No African team has ever won the World Cup competition. A lot of the pre-World Cup hype has surrounded the Super Eagles from Nigeria, and much of that has to do with their funky kits they’ll be wearing this summer in Russia:

Good luck finding one of these bad boys for sale, the home and away kits. They are popular and hard to find. It’s easy to see why.

4. Cristiano Ronaldo and Lionel Messi

Laurence Griffiths/Getty Images Europe

Cristiano Ronaldo (Portugal) and Lionel Messi (Argentina) have five Ballon d’Or’s apiece — that’s the award that goes to the world’s best player each year. Those two players have won that award more than anyone else in history, and both are eager to win the most coveted trophy there is: The World Cup title. Even for the casual or non-fan, watching these two players is a must. I’m no tennis fan, but I know when the Williams sisters play, or Rafael Nadal plays — I’m watching greatness, and I can respect and appreciate that.

I hate the debate about which player is better between Ronaldo and Messi. It’s a futile argument that leads to nowhere and nothing. Let’s all just take a giant step back and embrace watching these two magisterial wizards play their respective games and uplift their teammates. Soccer is a sport where one split second of brilliance is often the difference between winning and losing. Messi and Ronaldo are capable of providing those moments time and time again when the lights are brightest.

3. Flopping and diving isn’t what it used to be: That’s good.

In the last ten years or so, the flopping/diving part of the game is improving. In the Premier League (England’s top flight soccer league) and in most other top leagues in Europe, players are subject to yellow cards (penalties) and can even be tossed from a game (red card) for repeated instances of diving/simulation. It happens often.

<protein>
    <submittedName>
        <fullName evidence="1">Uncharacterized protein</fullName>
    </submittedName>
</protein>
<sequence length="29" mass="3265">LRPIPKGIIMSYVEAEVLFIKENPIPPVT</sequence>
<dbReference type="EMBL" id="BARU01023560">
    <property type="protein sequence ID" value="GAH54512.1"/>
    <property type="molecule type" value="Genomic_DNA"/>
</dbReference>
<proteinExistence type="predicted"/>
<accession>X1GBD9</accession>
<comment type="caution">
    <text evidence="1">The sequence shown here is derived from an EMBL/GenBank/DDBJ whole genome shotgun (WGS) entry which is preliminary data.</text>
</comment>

Players like Neymar and Cristiano Ronaldo for instance have earned reputations for diving, and thus referees are more inclined to penalize those two players because of that and not give them the benefit of the doubt in questionable situations. Call it “reverse superstar treatment”. In the World Cup, officials will be trained to look out for diving and flopping. Referees in all walks of sport never want to be the difference in a team winning and losing. A penalty call or non-call is just that. The game is better in that regard now than it was in World Cup 2010 and earlier.

(Editors note: Plus diving/flopping is worse in the NBA anyways don’t @ me.)

2. Egyptian National Team and Mohamed Salah

Michael Regan/Getty Images Europe

The most popular figure in Egypt, a country with 83 million people living in it, is Mohamed Salah. Salah wasn’t even born when Egypt qualified for its last World Cup in 1990. Why is this so significant? Egypt has the 15th most populous country in the world. Of countries that qualified for the World Cup, only Brazil, Nigeria, Russia (host), Japan and Mexico have more people.

Egyptian Mohamed Salah was the Premier League’s best player last season, carrying Liverpool Football Club to the Champions League Final and a top 4 finish in the world’s toughest domestic league. Salah scored a whopping 32 goals and had 10 assists for Liverpool. Salah will be instrumental in Egypt’s quest to get out of the group stage and advance to the knockout round of the competition. Egypt finds itself in a relatively easy group, paired with host nation Russia, Saudi Arabia and Uruguay. Uruguay is hands down the most talented team and the favorite to win the group, but second place and thus a spot in the knockout round is there and ripe for the taking.

1. Will we have a first time World Cup winner?

2017-18 was a big year for first-time championship winners in team sports. The Houston Astros did it last October. The Philadelphia Eagles won the Super Bowl in February. The Washington Capitals won the Stanley Cup on Thursday night. When there’s an opportunity for a team to win their first title, that naturally excites fans — especially the casual fans who are rooting for an underdog.

No one would mind another final like 2014, which featured Argentina versus Germany — two superpowers in the game. But, I think most would prefer an outsider to at least make the championship game, and that alone could and would draw more people to their TV screens come July 15.